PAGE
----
A friend and I had a conversation a while ago and what she said stuck with me. She said:
‘People assume that thin people have their s*** together. Which is wrong because you can be underweight and really unhealthy and overweight and totally healthy’
It’s sad to say, but it’s true. As a quick back story, I used to be super thin, wearing a UK size 8. Sure, I did sports and was incredibly active. But at one point, I was surviving on whatever ‘meal’ the vending machine at university provided me with (usually cheese and onion crisps and a dairy milk), I wasn’t getting enough sleep and I was almost proud of the fact that most days I had to choose between eating or going to the toilet, because I didn’t have time to do both. Unless I ate on the toilet, which I did a couple of times!
I looked healthy, but I really wasn’t. I was having a lot of issues with my gut, I wasn’t sleeping much, I had a seizure and chest infection after chest infection. I could literally eat whatever I wanted and never put on weight. At that point, I was buying aged 13 jeans from the kids section of New Look because they were cheaper and fitted me better (I was 21). But because I wasn’t overweight, no one said anything to me about my lifestyle or diet. In fact, no one really asked about it, they just assumed I was doing everything right.
Fast forward 10 years and I’m now double my body weight than I was back then (seriously). My BMI puts me at obese. But I eat more healthily than I did then, I get sleep, I’m not running on adrenaline. I generally just look after myself the best I can and don’t treat my body like a machine. Despite all that, whenever I go to the doctors/have any interaction with HCPs, I get the same routine:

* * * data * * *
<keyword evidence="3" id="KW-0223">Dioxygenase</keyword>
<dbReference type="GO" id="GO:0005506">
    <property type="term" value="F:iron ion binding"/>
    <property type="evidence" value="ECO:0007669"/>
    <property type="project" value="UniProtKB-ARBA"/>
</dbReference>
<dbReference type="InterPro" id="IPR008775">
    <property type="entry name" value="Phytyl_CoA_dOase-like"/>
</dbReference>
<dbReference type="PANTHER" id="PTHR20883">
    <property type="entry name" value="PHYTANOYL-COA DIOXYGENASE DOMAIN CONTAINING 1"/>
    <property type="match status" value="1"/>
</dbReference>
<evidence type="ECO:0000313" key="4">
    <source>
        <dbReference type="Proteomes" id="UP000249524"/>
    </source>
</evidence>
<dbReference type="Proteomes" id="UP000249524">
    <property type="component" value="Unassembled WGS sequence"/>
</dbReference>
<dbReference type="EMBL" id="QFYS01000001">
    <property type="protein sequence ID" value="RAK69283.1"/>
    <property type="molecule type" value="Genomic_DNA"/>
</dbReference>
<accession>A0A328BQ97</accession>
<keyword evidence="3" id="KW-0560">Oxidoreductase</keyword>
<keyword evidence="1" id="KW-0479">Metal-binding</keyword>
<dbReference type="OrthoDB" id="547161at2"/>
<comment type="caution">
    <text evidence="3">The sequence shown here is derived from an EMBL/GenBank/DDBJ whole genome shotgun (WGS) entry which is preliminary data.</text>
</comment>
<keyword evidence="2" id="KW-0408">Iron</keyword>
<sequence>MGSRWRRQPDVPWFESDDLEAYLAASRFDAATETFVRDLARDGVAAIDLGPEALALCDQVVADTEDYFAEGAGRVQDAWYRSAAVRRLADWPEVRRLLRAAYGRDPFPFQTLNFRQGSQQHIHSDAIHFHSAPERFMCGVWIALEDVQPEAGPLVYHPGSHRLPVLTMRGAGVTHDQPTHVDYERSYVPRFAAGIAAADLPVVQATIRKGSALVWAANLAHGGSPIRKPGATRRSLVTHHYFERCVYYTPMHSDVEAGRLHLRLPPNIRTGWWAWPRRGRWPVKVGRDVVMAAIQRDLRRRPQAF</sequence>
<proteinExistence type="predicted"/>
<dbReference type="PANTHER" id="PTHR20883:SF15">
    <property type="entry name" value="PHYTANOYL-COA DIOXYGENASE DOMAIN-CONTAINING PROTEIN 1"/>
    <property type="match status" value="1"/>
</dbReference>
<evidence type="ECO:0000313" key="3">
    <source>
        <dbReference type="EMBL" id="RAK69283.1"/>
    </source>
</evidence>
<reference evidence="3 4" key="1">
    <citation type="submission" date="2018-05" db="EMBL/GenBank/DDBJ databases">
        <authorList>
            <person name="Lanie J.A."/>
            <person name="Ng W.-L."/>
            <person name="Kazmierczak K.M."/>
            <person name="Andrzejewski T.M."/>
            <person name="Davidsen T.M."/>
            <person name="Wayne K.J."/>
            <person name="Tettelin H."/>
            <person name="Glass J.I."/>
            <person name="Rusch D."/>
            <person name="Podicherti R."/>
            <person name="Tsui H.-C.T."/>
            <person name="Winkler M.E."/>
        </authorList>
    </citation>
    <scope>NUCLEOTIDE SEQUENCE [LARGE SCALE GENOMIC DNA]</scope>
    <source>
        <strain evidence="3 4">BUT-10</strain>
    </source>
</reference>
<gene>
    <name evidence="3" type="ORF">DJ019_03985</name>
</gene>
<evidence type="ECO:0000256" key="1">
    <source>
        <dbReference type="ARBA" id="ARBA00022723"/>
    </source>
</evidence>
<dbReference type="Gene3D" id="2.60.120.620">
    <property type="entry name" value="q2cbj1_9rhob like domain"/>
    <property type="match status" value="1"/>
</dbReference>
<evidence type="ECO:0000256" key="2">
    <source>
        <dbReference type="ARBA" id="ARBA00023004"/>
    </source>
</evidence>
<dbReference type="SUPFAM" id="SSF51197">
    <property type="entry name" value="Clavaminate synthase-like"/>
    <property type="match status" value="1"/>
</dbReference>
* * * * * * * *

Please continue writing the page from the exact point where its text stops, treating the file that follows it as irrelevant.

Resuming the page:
1) you’re overweight
2) your health would improve if you lost weight
3) have you tried to lose weight?
4) do you exercise?
5) you’re increasing your risk of X illness because you’re overweight
And so on.
Any symptom I have, and I mean *any* symptom or illness, is blamed on the fact I’m overweight. So I fight back now:
1) I know. You think you’re the first person to notice?
2) of course it would. That’s also obvious. But you haven’t looked at why I’m the weight I am, you’re just making an assumption I’m doing something wrong.
3) eating less and moving more is not the problem. It’s not a question of willpower or motivation. My weight is the way it is *because* of my illnesses, my weight hasn’t caused my illnesses.
4) if I exercise the way you want me to, I will die
5) I’m at risk of all those illnesses anyway because of my endocrine problems. Losing weight won’t prevent me getting them, although it might slow them down.
It’s always the same attitude- you’re fat, so you don’t know how to be healthy and you’re lying when you say you eat healthily and exercise. You’re lazy, you just need to try harder. You can’t have followed your diet/exercise plan properly. You don’t have your s*** together, basically.
I never got blamed for my causing my health problems when I was skinny. Which is essentially what healthcare professionals do when they’re going through their comments. They’re blaming me for being chronically ill, casting a judgement which then taints the quality of healthcare I receive. As an overweight person, it generally takes longer for me to convince someone to refer me for further tests/appointments than when I was thinner. My integrity wasn’t called into question- I never got asked if I was med compliant a much as I do now I’m overweight. The notion being that if I’m ‘lying’ about not being able to lose weight, I must be lying if I say a medication hasn’t worked (ie I haven’t been taking it properly). People just see me how I am now, make a judgement and then assume I’ve always been like that. But even if I was overweight because of ‘something’ of my own doing, there’s still something that needs looking at. What if (and I’m making these up here) I’m obese because:
– I’m overeating because I’m depressed
– I’m not exercising because I’m too scared to leave the house (for whatever reason)
– I’m really struggling financially so I eat what’s cheap, which is carb heavy.
– I feel the need to eat everything on my plate because my dad used to beat me if I left anything
– I don’t have time to eat properly because I’m trying to work 3 jobs. So I eat whatever I can eat as quickly as possible
– I’m addicted to drugs so I eat all the time with cravings and then don’t remember having eaten so much